Providing cheap AIDS medications to developing countries is often very dependent on international trade laws, especially those governing patents.
A year ago, at the world trade organization meeting in Doha, Qatar, agreements were reached on various aspects of the issue. The matter was taken up again last week at the WTO informal ministers meetings in Sydney, Australia. Among the groups battling trade rules on behalf of developing countries is “Doctors Without Borders.”
Ellen ‘t Hoen is coordinator of the group’s access to essential medicines campaign. From Paris, she spoke to English to Africa reporter Joe De Capua about the trade law fight over patent and generic medicines. She says the access to AIDS drugs issue has highlighted the problems with current patent laws. She says a one size for all patent approach does not work.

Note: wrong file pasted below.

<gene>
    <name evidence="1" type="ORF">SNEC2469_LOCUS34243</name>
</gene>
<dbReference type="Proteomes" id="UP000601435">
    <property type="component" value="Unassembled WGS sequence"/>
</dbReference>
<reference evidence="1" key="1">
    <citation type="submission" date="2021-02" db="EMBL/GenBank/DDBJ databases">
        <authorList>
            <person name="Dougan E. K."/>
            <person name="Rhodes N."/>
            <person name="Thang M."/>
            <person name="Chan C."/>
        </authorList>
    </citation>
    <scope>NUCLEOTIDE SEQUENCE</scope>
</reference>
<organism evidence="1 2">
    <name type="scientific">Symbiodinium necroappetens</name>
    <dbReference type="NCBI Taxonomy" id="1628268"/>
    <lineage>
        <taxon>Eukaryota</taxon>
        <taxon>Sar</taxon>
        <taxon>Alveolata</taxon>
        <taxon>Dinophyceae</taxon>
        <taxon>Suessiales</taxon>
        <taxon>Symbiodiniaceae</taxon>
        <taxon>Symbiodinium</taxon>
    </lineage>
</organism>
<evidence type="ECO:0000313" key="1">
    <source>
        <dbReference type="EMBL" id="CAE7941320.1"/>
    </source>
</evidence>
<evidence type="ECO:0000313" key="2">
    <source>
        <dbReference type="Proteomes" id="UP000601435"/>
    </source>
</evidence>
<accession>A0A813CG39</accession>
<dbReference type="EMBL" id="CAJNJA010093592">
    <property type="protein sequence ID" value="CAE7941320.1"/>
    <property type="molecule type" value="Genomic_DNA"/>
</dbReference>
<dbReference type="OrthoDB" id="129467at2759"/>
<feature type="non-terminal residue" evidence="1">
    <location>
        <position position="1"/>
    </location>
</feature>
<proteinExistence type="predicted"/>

Ms. ‘t Hoen says each country has different health needs. She says pharmaceutical companies are entitled to profits, but she says current profits are “astronomical.”
The Pharmaceutical Manufacturers Association says it takes 10 to 15 years and costs 800 million dollars on average to bring a new medicine to market. It says if patents are routinely violated, companies would not be able to recoup their investments and use the money for further research.
Click above links to hear De Capua interview with Ellen 't Hoen.